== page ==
The Use of Leishmania-Derived Extracellular Vesicles as a Vaccine Platform Against Emerging Viral Diseases
The painting on the cover, created using mixed media — oil and digital — depicts this journal’s home campus of McGill University at the foot of Montréal’s Mount Royal. The city-scape, illuminated by the blinding accretion disc of a black hole in the night sky, brings these elusive and distant bodies within reach of scientific and creative minds alike.


Extracellular vesicles
Vaccine platform

How to Cite

Cai, S. (2024). The Use of Leishmania-Derived Extracellular Vesicles as a Vaccine Platform Against Emerging Viral Diseases. McGill Science Undergraduate Research Journal, 19(1), 59–64.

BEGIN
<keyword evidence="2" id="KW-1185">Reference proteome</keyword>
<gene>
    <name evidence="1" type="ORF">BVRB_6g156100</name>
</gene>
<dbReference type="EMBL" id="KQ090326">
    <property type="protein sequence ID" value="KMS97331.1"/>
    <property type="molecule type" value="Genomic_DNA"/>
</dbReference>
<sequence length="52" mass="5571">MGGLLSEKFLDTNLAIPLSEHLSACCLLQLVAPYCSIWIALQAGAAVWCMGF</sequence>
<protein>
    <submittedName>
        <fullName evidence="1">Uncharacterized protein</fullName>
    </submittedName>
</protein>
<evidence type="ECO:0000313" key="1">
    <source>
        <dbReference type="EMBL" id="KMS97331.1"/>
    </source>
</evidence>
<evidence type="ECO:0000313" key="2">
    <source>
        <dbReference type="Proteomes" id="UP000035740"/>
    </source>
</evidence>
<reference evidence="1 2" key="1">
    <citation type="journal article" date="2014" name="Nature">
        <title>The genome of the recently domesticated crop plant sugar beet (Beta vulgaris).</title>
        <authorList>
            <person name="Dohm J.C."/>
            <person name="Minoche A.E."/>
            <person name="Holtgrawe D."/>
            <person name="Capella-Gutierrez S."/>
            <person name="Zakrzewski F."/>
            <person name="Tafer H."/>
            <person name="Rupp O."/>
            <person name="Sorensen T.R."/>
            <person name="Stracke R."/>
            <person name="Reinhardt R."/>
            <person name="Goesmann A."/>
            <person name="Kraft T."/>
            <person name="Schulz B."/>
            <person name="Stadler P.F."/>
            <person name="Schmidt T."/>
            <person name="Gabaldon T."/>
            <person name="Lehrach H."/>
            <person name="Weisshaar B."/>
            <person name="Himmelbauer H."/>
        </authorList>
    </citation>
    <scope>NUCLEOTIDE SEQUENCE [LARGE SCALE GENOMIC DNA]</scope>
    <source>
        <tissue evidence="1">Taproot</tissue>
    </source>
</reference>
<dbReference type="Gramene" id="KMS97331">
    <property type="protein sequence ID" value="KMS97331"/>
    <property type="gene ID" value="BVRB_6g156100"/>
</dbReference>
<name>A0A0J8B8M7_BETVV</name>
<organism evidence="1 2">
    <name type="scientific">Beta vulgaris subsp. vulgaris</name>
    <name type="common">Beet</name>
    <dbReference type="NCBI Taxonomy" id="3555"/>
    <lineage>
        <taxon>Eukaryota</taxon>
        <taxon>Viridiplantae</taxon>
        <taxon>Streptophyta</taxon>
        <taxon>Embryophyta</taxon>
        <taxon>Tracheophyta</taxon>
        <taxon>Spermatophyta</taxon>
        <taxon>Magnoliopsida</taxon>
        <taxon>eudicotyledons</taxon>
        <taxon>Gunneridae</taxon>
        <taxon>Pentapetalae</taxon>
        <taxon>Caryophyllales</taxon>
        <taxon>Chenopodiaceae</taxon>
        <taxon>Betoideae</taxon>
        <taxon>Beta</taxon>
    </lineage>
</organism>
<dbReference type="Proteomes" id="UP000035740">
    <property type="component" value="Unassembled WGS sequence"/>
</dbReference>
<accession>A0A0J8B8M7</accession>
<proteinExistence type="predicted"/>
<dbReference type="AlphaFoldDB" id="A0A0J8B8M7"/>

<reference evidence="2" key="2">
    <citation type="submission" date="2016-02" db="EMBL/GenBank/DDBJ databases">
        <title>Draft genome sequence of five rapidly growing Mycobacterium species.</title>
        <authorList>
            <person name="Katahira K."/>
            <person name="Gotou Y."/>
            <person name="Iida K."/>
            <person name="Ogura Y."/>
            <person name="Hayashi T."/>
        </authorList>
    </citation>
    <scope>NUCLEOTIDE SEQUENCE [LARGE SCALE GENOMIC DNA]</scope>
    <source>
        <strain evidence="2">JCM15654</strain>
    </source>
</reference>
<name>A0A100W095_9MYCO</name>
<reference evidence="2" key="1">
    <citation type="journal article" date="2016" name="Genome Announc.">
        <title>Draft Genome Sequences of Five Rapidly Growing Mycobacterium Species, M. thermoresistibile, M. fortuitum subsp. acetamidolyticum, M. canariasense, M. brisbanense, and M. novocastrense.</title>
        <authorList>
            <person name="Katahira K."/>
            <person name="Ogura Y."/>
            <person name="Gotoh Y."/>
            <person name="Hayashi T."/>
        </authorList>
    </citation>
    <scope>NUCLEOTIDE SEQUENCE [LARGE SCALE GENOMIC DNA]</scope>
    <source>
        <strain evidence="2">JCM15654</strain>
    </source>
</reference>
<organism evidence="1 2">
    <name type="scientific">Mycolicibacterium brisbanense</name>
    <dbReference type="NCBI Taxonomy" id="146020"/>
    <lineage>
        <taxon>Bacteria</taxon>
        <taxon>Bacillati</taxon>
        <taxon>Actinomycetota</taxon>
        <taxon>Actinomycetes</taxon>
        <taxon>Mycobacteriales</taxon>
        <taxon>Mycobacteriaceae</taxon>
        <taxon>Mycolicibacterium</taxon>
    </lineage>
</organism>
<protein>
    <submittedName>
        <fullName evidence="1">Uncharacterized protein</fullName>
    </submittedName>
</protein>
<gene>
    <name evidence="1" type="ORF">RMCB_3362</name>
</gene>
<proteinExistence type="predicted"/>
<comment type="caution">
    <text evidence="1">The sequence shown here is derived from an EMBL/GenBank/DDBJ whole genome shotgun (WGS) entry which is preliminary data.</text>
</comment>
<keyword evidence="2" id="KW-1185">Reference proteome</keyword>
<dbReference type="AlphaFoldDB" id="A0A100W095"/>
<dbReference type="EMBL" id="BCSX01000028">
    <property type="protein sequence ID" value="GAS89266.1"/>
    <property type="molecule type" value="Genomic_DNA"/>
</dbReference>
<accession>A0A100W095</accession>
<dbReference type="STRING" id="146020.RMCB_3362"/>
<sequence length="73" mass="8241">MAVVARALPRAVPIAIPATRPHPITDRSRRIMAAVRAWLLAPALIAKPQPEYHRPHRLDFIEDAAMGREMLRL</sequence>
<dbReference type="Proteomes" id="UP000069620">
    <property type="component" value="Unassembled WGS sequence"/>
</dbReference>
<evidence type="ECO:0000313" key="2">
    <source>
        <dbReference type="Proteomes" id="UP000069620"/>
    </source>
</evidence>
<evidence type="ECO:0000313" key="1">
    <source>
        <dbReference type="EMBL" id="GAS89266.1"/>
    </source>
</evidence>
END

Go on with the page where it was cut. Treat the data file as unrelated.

Extracellular vesicles (EVs) are small membrane-bound “vehicles” responsible for transporting biological materials from source cells to target cells. EVs are thus indirectly capable of inducing changes in the physiological state and behavior of target cells once their contents are successfully released or received. Both prokaryotic and eukaryotic species utilize EVs for a variety of purposes. For example, Leishmania, a protozoan parasite, has demonstrated the ability to secrete immunomodulatory EVs. Various studies have shown that it is not these EVs in themselves, but rather the contents of these EVs that are directly involved in the parasite’s colonization and replication inside host cells. Although using Leishmania as an expression system for recombinant proteins has been explored (investigations have yielded successful and promising results), the use of Leishmania-derived EVs is a burgeoning field of research. In fact, considering extant research on EV-based vaccines, substantial potential lies in exploiting Leishmania-derived EVs as a novel vaccine platform. Hence, this study aims to discuss the immunomodulatory capabilities of Leishmania-derived EVs and their potential application in vaccine development. Lastly, in piecing together the nature of Leishmania-derived EVs and the general therapeutic potential of engineered EVs, it is further hypothesized that Leishmania may be an effective expression system for EVs that harbour desired viral antigens as a part of more efficient vaccine designs.

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